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Vaccine shortage | MP, Andhra Pradesh postpone COVID-19 jabs for 18-44 age group

The manufacturers of both Covishield and Covaxin -- Serum Institute of India and Bharat Biotech, respectively -- have said that they will not be able to deliver the COVID-19 vaccine doses by May 1, Madhya Pradesh CM Shivraj Singh Chouhan said on April 29.

April 29, 2021 / 10:17 PM IST

Madhya Pradesh Chief Minister Shivraj Singh Chouhan said on April 29 that COVID-19 vaccination for beneficiaries aged 18 years and above will not begin on May 1 in the state, due to a shortage of vaccines.

The Madhya Pradesh CM said: “We had placed orders for both Covishield and Covaxin coronavirus vaccines. But, the manufacturers of both vaccines, Serum Institute of India and Bharat Biotech, have said that they will not be able to deliver the vaccine doses by May 1. Therefore, it won't be possible to start vaccination drive for those aged above 18 years on May 1.”

Meanwhile, Andhra Pradesh Chief Minister YS Jagan Mohan Reddy has also said that vaccination for beneficiaries aged above 18 years will not begin before September.

Reddy said that Andhra Pradesh will start vaccinating people aged between 18 and 45 years only in September, once the vaccination for people aged above 45 years concludes.

He said: “It will take four months to complete the vaccination for people in the age group of 18-45, which means they will be vaccinated by the end of January 2022.”


COVID-19 Vaccine

Frequently Asked Questions

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How does a vaccine work?

A vaccine works by mimicking a natural infection. A vaccine not only induces immune response to protect people from any future COVID-19 infection, but also helps quickly build herd immunity to put an end to the pandemic. Herd immunity occurs when a sufficient percentage of a population becomes immune to a disease, making the spread of disease from person to person unlikely. The good news is that SARS-CoV-2 virus has been fairly stable, which increases the viability of a vaccine.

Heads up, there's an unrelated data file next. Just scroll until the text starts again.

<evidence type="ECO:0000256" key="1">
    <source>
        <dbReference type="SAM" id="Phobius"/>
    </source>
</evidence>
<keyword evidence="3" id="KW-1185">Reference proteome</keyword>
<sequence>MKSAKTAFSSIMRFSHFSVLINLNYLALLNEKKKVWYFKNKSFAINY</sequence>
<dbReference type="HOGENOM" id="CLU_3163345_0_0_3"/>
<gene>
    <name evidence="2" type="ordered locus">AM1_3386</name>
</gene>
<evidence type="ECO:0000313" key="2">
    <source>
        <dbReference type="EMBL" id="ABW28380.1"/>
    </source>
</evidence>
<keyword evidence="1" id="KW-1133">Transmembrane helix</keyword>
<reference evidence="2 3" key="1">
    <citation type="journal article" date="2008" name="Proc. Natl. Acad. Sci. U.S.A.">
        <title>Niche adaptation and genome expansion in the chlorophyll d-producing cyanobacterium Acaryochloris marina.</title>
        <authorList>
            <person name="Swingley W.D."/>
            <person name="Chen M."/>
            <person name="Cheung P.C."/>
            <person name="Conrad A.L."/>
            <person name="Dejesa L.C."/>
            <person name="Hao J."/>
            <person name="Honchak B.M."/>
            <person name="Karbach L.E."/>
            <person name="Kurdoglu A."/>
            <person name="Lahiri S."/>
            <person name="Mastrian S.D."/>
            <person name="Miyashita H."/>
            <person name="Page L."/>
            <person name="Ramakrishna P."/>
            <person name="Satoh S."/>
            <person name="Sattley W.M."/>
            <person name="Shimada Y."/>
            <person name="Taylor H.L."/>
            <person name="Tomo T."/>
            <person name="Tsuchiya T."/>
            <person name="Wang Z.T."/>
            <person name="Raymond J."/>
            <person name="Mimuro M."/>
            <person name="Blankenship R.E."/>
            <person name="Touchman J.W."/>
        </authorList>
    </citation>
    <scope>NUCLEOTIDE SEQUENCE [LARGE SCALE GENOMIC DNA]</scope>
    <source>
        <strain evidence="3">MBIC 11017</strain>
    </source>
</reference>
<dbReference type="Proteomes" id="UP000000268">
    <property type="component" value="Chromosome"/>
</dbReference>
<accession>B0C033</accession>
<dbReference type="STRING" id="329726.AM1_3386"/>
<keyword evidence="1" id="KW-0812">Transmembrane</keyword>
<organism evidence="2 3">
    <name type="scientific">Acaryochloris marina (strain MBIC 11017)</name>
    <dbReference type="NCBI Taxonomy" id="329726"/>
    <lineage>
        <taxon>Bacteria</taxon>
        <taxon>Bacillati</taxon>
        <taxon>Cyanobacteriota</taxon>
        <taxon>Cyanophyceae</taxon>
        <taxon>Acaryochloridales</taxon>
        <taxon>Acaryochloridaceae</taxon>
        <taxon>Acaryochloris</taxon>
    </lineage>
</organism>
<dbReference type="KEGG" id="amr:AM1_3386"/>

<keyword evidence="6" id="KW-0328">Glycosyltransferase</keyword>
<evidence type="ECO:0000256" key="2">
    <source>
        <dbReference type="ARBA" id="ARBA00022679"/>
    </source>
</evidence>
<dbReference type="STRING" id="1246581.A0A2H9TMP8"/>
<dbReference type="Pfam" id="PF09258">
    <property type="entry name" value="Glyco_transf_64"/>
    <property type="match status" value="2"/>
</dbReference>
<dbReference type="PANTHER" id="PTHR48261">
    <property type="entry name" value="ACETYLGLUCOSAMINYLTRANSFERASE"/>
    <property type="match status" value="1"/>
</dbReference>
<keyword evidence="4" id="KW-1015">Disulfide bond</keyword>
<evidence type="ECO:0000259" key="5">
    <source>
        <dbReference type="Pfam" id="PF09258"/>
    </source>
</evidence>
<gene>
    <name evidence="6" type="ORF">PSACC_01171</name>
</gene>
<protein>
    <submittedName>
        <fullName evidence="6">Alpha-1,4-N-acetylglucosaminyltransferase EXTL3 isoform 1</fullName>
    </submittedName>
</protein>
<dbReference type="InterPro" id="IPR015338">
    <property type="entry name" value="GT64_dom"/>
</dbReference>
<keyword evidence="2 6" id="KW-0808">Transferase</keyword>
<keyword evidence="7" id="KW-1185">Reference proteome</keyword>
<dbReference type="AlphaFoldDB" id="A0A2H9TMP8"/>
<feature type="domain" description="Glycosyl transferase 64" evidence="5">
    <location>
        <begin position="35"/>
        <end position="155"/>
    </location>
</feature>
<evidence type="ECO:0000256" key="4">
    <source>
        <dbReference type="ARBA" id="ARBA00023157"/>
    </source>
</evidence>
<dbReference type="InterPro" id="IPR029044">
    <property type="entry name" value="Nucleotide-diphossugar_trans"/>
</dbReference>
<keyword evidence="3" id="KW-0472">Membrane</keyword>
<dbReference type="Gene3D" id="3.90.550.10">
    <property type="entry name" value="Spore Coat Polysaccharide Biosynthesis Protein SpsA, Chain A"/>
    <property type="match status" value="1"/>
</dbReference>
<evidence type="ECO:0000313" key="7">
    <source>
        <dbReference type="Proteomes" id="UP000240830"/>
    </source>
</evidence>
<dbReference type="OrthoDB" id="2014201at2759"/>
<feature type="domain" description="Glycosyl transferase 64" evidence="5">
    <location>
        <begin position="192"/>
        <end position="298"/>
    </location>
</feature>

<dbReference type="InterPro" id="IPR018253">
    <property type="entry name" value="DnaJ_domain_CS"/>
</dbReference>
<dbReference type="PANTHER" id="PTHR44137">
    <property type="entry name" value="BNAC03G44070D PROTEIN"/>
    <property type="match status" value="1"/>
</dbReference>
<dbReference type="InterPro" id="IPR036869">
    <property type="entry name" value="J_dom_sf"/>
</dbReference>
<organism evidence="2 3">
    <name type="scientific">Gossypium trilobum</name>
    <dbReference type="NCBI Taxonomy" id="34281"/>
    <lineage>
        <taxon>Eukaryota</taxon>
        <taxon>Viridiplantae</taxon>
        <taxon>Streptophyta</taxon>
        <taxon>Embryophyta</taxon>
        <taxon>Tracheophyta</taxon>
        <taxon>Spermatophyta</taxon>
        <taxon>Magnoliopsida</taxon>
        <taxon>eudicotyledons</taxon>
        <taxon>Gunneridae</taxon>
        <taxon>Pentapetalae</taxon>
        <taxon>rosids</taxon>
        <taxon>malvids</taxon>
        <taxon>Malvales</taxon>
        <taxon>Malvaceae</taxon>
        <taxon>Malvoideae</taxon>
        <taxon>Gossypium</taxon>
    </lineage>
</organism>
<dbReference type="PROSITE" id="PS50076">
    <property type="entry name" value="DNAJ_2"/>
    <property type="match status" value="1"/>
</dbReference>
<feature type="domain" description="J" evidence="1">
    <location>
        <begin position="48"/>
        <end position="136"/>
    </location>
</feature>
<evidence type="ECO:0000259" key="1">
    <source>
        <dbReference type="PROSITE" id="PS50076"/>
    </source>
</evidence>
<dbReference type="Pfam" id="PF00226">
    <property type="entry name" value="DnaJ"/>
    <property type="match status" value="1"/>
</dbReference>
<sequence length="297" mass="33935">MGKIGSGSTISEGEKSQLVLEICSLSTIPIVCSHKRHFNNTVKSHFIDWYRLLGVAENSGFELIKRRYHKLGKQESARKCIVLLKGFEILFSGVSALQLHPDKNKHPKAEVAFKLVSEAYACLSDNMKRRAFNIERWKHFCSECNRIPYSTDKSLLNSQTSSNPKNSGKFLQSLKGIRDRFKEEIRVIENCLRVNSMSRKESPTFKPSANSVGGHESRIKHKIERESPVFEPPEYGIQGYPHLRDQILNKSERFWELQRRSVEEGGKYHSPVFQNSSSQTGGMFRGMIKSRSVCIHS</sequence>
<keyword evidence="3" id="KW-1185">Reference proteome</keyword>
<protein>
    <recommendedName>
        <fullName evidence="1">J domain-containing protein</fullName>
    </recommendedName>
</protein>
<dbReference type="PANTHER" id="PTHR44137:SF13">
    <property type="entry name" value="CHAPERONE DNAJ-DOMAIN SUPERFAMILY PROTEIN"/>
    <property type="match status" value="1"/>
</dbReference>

How many types of vaccines are there?

There are broadly four types of vaccine — one, a vaccine based on the whole virus (this could be either inactivated, or an attenuated [weakened] virus vaccine); two, a non-replicating viral vector vaccine that uses a benign virus as vector that carries the antigen of SARS-CoV; three, nucleic-acid vaccines that have genetic material like DNA and RNA of antigens like spike protein given to a person, helping human cells decode genetic material and produce the vaccine; and four, protein subunit vaccine wherein the recombinant proteins of SARS-COV-2 along with an adjuvant (booster) is given as a vaccine.

What does it take to develop a vaccine of this kind?

Vaccine development is a long, complex process. Unlike drugs that are given to people with a diseased, vaccines are given to healthy people and also vulnerable sections such as children, pregnant women and the elderly. So rigorous tests are compulsory. History says that the fastest time it took to develop a vaccine is five years, but it usually takes double or sometimes triple that time.

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The Government of India has allowed all states and union territories to vaccinate beneficiaries aged above 18 years starting May 1, when the third phase of the country’s COVID-19 vaccination drive begins.

Follow our coverage of the coronavirus crisis here

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Moneycontrol News
first published: Apr 29, 2021 09:58 pm
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